For the health-care workers who don’t want to miss at least a day’s pay, they are required to use their sick days or vacation days for the trip.

“We encourage eligible staff to arrange their vaccine appointment outside of work hours, however, staff can use sick time, vacation or other accrued time if they are required to go during a planned or scheduled shift,” a spokesperson for the Southern Health-Santé Sud region told CTV News.

The Interlake-Eastern Regional Health Authority takes a similar approach. A spokesperson for the region said staff have been advised to make vaccination appointments outside their regular working hours, but if that is not possible they can use medical appointment time or banked time for the trip.

“This doesn’t make much sense to me, because these are those front line health-care heroes – the nurses and health-care professionals – that we want to get the vaccine so that they can take care of us and our loved ones should we get sick,” Manitoba NDP leader Wab Kinew said on Tuesday.

“The government should be removing every possible barrier for these health-care folks to get the vaccine.”

CTV News reached out to the province for comment and was directed to contact the regional health authorities. CTV News has reached out to Manitoba’s other rural health authorities for comment.

Gawronsky said she would like to see the province provide more opportunities for eligible health-care staff to get the vaccine in their communities.

“Let’s be proactive in a way that is going to ensure that as many people get vaccinated as we possibly can, and let’s flatten that curve the best way that we can.” 

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'It is totally irresponsible': union calls out Manitoba's health-care restructuring amid the pandemic – CTV News Winnipeg



Manitoba is planning to move forward with the second wave of restructuring its health-care system, which includes shifting the management of the Cadham Provincial Laboratory and other health-care facilities – a move critics say is irresponsible during a pandemic.

The province began its restructuring of the health-care system in 2018, shifting responsibility for a number of health-care sectors to Shared Health.

On Wednesday, the province said it would move into its next phase of that transition, giving the responsibility of Cadham Provincial Laboratory, Selkirk Mental Health Centre, Addictions Foundation of Manitoba, dental and oral health, emergency medical services, and other health-care-related sectors to Shared Health.

The province said about 1,600 employees may be affected by the move, which will begin no earlier than May 2021.

In a news release, the province said the transition is being planned to be as “simple and non-disruptive as possible,” though the union representing about 1,100 of the impacted employees is not so sure.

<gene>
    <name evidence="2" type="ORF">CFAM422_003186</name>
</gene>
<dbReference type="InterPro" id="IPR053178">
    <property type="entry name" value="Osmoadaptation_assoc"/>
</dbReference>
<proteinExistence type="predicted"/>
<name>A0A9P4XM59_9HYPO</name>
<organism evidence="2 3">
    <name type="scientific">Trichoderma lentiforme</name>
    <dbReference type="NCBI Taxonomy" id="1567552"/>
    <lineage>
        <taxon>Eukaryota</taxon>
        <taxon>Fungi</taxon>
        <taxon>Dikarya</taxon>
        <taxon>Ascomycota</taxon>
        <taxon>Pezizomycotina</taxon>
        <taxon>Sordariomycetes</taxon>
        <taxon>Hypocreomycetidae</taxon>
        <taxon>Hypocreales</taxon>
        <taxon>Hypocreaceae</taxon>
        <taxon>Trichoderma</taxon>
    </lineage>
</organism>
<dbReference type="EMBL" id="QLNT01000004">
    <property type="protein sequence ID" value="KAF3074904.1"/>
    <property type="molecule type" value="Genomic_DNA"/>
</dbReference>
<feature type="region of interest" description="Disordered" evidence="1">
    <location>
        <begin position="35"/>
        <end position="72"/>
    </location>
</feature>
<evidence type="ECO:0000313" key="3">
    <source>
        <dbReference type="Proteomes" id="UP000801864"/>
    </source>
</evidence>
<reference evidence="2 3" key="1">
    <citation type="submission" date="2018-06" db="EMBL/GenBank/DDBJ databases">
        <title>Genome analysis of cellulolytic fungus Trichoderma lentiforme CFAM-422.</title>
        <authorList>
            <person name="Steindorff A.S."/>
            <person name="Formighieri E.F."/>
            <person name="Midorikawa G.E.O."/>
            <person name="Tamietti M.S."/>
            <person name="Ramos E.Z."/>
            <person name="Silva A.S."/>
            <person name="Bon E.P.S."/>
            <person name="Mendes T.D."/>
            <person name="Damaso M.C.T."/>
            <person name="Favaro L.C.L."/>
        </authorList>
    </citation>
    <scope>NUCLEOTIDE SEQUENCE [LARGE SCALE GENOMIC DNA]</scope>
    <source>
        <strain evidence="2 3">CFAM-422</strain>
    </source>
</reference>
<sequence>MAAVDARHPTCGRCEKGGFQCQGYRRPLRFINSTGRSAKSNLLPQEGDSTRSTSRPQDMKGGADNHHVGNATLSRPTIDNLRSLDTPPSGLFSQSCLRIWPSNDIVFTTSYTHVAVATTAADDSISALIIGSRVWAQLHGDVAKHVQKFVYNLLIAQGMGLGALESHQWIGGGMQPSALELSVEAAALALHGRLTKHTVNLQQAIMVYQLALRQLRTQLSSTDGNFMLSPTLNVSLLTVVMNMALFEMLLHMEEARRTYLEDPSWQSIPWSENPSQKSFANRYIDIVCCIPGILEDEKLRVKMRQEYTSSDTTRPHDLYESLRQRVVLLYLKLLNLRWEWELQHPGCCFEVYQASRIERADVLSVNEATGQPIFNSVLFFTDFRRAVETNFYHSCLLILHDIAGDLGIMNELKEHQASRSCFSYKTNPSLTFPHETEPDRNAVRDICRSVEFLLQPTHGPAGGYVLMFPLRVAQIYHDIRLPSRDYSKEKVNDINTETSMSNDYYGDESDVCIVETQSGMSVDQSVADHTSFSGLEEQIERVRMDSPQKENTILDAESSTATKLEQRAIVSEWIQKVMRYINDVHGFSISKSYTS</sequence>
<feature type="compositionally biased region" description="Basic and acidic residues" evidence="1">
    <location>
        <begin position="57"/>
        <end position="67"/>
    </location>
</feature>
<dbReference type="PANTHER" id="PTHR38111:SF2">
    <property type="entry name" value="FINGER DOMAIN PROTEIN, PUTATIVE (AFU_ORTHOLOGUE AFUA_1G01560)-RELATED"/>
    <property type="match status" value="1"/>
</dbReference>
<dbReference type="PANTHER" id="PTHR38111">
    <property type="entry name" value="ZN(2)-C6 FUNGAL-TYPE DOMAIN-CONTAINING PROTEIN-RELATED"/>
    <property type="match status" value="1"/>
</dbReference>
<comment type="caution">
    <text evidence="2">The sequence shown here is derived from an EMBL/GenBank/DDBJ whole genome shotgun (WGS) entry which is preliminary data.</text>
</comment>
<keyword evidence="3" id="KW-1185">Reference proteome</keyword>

Michelle Gawronsky, the president of the Manitoba Government and General Employees’ Union (MGEU), said this is not the time for large-scale changes.

“I think it is totally irresponsible of this government to be going down this path, putting services, putting the people providing the services, in an unknown right now,” Gawronsky said.

“Our members, these folks, right now are concentrated on getting us through COVID, and that to me should be the government’s very first priority – is getting Manitobans to the other side of the COVID pandemic. Not disrupting health-care in any way shape or form.”

Gawronsky said the union has received little information about the shift. She said they were told of the plan to move forward Wednesday morning, hours before the province released the news publicly.

“Right now we have more questions than answers,” she said. “They say the devil is in the details always, so until we actually have the details of exactly what the government has planned here, we don’t know what the outcome is going to be in the long run.”

The province said there will be no impact on the day-to-day duties of the health-care workers impacted by the transition during the notice period. It said there will be no impact on the accessibility of health services for Manitobans.

“We are grateful for the ongoing commitment of all health-care workers to the pandemic response and to the many health services that Manitobans continue to rely upon and access during this unprecedented time,” Manitoba’s Minister of Health and Seniors Care Heather Stefanson said in a news release.

“This preparation work is necessary to ensure a seamless transition when we are ready and able to safely do so without impacting Manitoba’s pandemic response.”

Manitoba NDP Leader Wab Kinew said he believes the province’s decision to move forward with the transition will cause confusion during the pandemic response.

“The government shouldn’t be using the pandemic as cover to try and sneak through significant changes to the health-care system that they had planned long before COVID was ever top of mind for any of us,” Kinew said.

The province said it will now begin discussions with union representatives, something Gawronsky said can’t happen until the province provides more information.

“It is unfortunate the government chose to make this announcement without having details ready to be able to give to Manitobans, to be able to give to these people that right now – quite frankly – are dealing with COVID,” she said.

“We are ready to sit down when the time is appropriate and we have all the answers to our questions. That is when we are able to sit down to ensure that services Manitobans rely on are not going to be hindered or hurt in any way here.”

The province said the final decisions on the transitions will be made in the coming months.

When asked for comment, a spokesperson for Minister Stefanson referred CTV News back to a provincial news release.